The Development of Interests in Children with Autism: A Method to Establish Baselines for Analyses and Evaluation

By Ala'i-Rosales, Shahla; Zeug, Nicole M. | The Behavioral Development Bulletin, Spring 2008 | Go to article overview
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The Development of Interests in Children with Autism: A Method to Establish Baselines for Analyses and Evaluation


Ala'i-Rosales, Shahla, Zeug, Nicole M., The Behavioral Development Bulletin


By definition, children with autism have restricted activities and interests and appear to be motivated by a limited number of unusual events rather than motivated by the wide variety of events common to their peers without disabilities (American Psychiatric Association, 2000). It has long been recognized that the limited or unusual motivation observed in children with autism is a central concern having implications for intervention and for long-term outcome (e.g., Lovaas, et al., 1966; Ferster, 1961; Koegel & Egel, 1979). The purpose of this paper is to provide rationales for expanding the interests of children within early intervention programs, to highlight promising practices for expanding interests, and to offer a preliminary method for establishing baselines that capture the development of interests and allow practitioners to objectively evaluate the effects of their efforts to diversify the interests of the children they serve.

THE IMPORTANCE OF DIVERSE INTERESTS AND ACTIVITIES

Many child development theories, including behavioral systems theories, suggest that one of the ways children develop is through their engagement in play and through their continuously expanding interests, allowing contact with new environmental stimuli that result in further potential for increased knowledge and advanced skill repertoires (Novak & Pelaez, 2004). In fact, when introducing the concept of acquired reinforcers, Novak and Pelaez suggest that, "It is partly the unique set of reinforcers a person acquires that determines that person's special repertoire of behaviors (pp. 194, 2004)." In other words, our behaviors appear to be strongly tied to our interests or preferences for events. One conceptual and pragmatic model for understanding the effects of varied interests on children is the "behavioral cusp" (Rosales-Ruiz & Baer, 1997). The term behavioral cusp describes the outcomes of any behavior-change procedure that produces broad, pervasive, or especially important changes in the child's environments, reinforcers or opportunities. Increased rates and diversification of interests and the subsequent opportunities that emerge could be viewed as behavioral cusps in children with autism (Ala'i-Rosales, Smith, & Elden-Smith, 2008). At the most fundamental level it is possible that understanding how to increase the diversity and number of interests in children with autism can have important implications for their overall development, ranging from occupying one's time in safe and productive ways to having meaningful activities to share with loved ones. Furthermore, as interventionists, one of our primary instructional tools is the systematic and careful arrangement of reinforcing events (e.g., Anderson & Romancyk, 1999; Cooper, Heron, & Heward, 2007). This can become challenging when the learner has a limited number of interests.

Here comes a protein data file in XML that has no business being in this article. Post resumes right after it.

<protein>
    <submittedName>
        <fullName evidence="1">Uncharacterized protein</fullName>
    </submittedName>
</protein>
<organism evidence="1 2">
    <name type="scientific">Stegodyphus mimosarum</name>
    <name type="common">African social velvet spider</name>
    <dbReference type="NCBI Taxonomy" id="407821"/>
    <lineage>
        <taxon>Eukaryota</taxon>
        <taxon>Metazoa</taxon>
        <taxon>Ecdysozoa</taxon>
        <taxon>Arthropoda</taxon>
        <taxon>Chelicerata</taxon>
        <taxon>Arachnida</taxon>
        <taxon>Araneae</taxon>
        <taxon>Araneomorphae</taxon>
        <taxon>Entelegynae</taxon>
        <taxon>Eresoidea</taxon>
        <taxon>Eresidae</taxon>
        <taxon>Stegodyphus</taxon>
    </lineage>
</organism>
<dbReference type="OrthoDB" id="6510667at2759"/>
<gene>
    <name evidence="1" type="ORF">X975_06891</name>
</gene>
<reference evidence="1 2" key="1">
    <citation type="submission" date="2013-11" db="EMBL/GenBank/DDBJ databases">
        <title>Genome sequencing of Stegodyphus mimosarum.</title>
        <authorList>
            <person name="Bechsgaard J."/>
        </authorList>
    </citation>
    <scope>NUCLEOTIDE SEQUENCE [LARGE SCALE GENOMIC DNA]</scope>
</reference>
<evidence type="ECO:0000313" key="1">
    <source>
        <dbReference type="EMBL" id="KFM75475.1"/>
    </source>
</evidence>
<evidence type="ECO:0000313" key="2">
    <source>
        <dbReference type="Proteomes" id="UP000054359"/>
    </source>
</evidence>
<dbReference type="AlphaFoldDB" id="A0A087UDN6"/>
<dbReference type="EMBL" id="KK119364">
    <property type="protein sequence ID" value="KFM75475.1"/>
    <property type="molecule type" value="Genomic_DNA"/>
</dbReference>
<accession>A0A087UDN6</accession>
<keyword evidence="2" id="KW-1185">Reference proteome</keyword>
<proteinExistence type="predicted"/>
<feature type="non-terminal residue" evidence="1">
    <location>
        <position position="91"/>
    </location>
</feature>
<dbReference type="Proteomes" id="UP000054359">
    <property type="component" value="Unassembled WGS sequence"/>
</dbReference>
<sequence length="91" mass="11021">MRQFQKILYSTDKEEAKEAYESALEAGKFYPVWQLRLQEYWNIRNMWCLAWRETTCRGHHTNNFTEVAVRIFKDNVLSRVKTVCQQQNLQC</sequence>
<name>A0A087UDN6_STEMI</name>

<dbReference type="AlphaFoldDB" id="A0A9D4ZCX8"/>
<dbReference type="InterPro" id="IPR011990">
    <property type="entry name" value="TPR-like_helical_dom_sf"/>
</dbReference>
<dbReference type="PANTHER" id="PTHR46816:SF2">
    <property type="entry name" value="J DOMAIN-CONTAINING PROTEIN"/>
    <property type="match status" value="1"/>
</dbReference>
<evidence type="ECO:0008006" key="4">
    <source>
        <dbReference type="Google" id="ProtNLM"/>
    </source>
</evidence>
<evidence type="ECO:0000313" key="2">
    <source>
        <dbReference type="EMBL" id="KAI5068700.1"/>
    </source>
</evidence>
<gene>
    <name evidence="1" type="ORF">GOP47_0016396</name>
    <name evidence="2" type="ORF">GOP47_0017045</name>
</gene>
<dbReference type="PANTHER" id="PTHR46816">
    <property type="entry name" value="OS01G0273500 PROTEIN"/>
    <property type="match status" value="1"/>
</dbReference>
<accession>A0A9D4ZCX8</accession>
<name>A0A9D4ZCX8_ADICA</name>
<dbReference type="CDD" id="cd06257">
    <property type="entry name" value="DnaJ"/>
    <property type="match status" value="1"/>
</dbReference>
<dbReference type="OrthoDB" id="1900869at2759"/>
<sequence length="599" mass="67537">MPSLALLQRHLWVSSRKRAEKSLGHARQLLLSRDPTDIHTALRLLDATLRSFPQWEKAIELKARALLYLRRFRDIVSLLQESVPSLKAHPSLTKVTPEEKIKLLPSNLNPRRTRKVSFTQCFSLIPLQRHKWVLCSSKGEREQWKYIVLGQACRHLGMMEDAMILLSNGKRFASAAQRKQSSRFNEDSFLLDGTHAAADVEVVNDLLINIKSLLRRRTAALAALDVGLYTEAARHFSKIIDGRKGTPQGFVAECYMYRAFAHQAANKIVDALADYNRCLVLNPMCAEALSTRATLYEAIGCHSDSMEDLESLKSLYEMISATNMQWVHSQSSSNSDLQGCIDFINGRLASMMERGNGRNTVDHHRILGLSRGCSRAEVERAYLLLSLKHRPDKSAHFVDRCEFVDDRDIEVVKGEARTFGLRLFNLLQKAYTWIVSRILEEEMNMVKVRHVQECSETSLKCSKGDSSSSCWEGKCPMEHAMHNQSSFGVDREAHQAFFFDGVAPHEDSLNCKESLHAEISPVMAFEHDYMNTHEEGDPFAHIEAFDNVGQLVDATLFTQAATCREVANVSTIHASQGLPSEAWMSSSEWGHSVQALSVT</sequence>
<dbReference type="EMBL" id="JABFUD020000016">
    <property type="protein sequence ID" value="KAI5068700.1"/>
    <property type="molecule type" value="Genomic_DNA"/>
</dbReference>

In summary, the benefits of monitoring and developing new and diverse reinforcers, especially related to social attention, would be useful in all teaching environments and may foster important and pervasive changes in the child's overall development.

THE DEVELOPMENT OF NEW INTERESTS

Although there has been a considerable body of autism intervention research directed towards understanding the variables that produce the development of verbal behavior (c.f., Goldstien, 2002) and social behavior (c.f., McConnell, 2002), there is limited information about how to produce new interests (e.g., Wolery & Garfinkle, 2002; Wolery, Barton, & Hine, 2005). This area, however, has received attention in research regarding diagnostic classification and definition. In the 2005 edition of the Handbook of Autism, Chawarska and Volkmar (2005) provide an overview of the research aimed at understanding the developmental differences between very young children with autism and children without autism. Although the research is emerging and there are methodological limitations, Chawarska and Volkmar (2005) summarized several areas that may be important markers for the development of measures and procedures to expand interests.

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